Some say Broken Windows fixed New York City because it made people less likely to commit bigger crimes where smaller laws were being enforced. Others say that Collective Efficacy fixed New York City because it brought the people together for the common goal of working with the police and making their streets safe.

The clear reality is that both have been in play in New York City and neither are appropriately in play in Chicago. These are not competing theories. They are both requirements within the balance for a city to be safe. The people need to know that the laws are going to be enforced and they need to know that the police are on their side as partners working towards safety and security.

Why Chicago is crumbling

Despite efforts from the police, politicians, and community leaders, the city is falling apart. The police are having a hard time doing their job. The people are having a hard time trusting the police.

What makes Emanuel and Giuliani so different? Why did Bratton become legendary for crime fighting while McCarthy is now the goat after attempting to employ the same techniques?

The answer can be found at the top with the attitude. Giuliani’s conservative tenets of making citizens take partial responsibility for fighting crime goes starkly against the enabling and entitlement that Emanuel espouses. Giuliani made the police act with pride and gave the citizens incentive to be proud of their city while Emanuel makes everyone, literally, feel bad about themselves.

Giuliani fought crime with pride. Emanuel fights crime through shame.

He shames the police. He shames his citizens. He points fingers at everyone other than himself and his own failed policies.

Giuliani might have labeled his efforts around the Broken Windows theory but he brought Collective Efficacy to the table through his actions and the way that he treated the people of New York City. Emanuel is attempting to shift from hardcore efficacy to hardcore toughness and back again rather than realizing that they both exist outside of labels in an environment that promotes pride.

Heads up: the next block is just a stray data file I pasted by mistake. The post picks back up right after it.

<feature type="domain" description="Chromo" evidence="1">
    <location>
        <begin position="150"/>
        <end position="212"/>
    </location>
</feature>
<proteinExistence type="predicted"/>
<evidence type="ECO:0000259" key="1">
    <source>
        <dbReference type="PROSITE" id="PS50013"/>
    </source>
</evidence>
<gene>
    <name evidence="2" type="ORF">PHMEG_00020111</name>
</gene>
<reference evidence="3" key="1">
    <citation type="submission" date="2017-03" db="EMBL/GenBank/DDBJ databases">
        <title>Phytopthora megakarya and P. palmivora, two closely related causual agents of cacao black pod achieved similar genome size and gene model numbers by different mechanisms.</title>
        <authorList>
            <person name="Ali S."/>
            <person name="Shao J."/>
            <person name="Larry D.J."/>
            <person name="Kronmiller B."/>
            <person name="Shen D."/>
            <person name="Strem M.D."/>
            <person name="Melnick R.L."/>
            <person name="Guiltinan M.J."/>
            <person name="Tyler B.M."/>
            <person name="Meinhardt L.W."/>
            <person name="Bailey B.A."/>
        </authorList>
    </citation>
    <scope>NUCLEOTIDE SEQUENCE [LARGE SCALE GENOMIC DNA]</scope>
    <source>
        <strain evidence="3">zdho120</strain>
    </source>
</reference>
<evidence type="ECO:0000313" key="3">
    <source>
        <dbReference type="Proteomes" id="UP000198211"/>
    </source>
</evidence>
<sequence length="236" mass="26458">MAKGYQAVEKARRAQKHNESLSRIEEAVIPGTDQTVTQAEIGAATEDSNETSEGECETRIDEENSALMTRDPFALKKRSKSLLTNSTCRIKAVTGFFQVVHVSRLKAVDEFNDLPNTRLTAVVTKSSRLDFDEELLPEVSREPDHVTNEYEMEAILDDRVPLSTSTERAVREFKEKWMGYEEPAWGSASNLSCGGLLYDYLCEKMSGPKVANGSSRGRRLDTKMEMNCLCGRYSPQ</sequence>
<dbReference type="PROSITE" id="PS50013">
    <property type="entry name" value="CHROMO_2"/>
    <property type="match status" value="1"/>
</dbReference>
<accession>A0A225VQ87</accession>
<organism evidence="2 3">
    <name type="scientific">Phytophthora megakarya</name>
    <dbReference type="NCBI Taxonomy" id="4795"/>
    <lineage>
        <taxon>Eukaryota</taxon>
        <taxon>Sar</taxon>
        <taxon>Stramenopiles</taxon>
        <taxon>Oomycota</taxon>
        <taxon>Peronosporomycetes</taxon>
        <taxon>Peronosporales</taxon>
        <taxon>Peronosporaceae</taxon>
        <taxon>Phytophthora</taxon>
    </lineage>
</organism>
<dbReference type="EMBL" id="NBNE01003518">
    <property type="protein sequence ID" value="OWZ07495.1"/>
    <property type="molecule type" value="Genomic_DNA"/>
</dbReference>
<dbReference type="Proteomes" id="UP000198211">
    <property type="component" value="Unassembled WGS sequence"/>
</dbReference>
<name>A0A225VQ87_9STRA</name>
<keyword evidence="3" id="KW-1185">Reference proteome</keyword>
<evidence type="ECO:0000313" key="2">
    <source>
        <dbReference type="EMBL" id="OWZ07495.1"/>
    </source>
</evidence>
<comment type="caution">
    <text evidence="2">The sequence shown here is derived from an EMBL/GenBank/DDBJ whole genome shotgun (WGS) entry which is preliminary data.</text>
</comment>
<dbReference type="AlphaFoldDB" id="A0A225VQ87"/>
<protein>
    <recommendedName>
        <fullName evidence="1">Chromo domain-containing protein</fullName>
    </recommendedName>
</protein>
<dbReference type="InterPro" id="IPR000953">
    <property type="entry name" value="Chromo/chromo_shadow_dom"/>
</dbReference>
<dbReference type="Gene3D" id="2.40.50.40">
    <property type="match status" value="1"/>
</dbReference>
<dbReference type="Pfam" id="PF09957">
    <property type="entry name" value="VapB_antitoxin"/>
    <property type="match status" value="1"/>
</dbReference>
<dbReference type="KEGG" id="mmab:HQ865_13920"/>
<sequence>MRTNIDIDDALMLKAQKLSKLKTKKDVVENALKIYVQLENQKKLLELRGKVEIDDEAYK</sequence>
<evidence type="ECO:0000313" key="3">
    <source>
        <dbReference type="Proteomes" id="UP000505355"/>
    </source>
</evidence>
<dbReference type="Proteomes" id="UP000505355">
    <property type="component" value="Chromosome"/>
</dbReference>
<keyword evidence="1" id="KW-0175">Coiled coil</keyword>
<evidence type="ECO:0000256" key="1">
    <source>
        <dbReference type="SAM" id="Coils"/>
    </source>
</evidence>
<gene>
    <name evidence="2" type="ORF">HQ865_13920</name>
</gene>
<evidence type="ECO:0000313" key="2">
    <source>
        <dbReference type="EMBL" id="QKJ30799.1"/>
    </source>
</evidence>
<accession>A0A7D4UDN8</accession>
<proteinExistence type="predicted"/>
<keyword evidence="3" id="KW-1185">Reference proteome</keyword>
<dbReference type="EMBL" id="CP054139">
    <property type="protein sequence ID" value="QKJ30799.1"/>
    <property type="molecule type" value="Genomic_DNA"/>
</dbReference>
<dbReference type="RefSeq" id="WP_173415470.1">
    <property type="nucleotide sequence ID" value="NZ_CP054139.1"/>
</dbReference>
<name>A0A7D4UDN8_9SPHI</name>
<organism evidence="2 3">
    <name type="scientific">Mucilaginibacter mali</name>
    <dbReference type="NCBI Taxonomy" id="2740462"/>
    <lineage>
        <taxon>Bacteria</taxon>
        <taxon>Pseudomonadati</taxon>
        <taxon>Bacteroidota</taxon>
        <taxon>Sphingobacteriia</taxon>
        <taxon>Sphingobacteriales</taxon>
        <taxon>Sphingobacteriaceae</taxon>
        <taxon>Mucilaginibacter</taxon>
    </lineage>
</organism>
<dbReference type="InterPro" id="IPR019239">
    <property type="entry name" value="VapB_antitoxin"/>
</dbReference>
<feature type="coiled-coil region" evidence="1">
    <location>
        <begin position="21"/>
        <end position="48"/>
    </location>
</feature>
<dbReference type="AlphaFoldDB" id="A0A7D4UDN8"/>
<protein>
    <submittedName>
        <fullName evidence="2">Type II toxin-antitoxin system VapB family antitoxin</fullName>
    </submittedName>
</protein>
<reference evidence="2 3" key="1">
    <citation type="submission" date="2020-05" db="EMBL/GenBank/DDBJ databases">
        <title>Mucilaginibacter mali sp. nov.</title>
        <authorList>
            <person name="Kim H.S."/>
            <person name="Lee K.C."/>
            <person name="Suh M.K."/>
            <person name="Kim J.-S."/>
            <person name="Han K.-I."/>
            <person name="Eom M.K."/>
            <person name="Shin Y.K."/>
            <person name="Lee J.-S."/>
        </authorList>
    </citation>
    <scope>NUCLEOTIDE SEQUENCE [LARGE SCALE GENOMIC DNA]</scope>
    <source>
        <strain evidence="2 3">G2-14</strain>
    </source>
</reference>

For Chicago to get fixed, the police need to step up their outreach and their toughness. Simultaneously, the citizens of Chicago through their community leaders must embrace a sense of responsibility to work with police and to help keep their own streets safe. This isn’t going to be easy by any means. It isn’t something that can be solved by firing one guy, implementing a task force, and making speeches. It will take time, probably longer than his current term, to make it happen.

Rahm Emanuel is more to blame for Chicago’s crime problems than anyone on the police force. If he doesn’t unite the city through pride instead of pushing for changes through shame, the city will not be able to heal.

JD Rucker

JD Rucker is Editor of this site as well as Soshable, a Federalist Christian Blog. He is a Christian, a husband, a father, and co-founder of the Federalist Party. Find him on Twitter or Facebook.

No Comments Yet

Leave a Reply

Your email address will not be published.

You may use these HTML tags and attributes: <a href="" title=""> <abbr title=""> <acronym title=""> <b> <blockquote cite=""> <cite> <code> <del datetime=""> <em> <i> <q cite=""> <s> <strike> <strong>

© 2017 The New Americana